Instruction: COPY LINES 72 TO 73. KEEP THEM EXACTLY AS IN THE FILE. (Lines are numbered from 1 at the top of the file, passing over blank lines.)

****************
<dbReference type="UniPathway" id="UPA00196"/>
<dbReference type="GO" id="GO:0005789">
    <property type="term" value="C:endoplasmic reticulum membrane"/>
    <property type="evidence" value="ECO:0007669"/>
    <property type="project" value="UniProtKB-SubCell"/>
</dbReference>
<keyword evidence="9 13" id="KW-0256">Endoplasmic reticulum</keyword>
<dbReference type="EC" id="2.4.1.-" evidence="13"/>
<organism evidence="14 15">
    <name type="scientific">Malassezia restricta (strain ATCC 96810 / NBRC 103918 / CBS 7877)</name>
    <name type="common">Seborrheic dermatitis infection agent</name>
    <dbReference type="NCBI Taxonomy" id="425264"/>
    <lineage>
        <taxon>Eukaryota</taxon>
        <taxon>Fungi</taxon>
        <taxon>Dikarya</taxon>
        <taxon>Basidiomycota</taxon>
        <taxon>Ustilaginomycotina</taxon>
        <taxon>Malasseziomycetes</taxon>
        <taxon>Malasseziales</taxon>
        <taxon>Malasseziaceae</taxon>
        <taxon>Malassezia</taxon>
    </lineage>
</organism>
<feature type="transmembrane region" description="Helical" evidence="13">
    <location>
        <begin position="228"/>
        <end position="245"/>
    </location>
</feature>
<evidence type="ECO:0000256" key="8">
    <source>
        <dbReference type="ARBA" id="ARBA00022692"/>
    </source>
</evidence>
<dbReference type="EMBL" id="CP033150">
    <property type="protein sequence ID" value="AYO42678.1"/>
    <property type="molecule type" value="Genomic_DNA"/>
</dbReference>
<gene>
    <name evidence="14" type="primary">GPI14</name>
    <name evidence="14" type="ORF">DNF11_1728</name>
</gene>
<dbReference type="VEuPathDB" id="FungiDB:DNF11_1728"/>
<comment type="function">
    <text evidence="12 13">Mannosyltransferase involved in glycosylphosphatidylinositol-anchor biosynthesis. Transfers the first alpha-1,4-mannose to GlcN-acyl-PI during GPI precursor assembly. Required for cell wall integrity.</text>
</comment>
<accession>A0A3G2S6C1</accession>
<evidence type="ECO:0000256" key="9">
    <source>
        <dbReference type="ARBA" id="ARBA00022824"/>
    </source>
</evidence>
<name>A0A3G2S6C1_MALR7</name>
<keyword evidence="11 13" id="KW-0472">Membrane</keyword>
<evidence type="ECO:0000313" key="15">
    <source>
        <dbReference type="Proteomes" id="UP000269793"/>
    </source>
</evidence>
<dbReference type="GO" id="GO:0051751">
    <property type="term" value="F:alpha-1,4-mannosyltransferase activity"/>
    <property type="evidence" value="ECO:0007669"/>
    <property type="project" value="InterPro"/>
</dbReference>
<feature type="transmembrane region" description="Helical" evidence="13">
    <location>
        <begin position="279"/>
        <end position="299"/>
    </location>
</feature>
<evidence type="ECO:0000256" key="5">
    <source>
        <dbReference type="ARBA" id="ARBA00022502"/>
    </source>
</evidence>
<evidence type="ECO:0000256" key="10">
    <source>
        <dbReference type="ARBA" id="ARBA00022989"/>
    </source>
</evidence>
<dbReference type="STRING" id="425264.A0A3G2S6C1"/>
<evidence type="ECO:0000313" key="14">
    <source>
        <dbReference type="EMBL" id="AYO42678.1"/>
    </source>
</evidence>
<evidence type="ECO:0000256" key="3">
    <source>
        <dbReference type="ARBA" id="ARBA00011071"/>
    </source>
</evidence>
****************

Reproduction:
<evidence type="ECO:0000256" key="5">
    <source>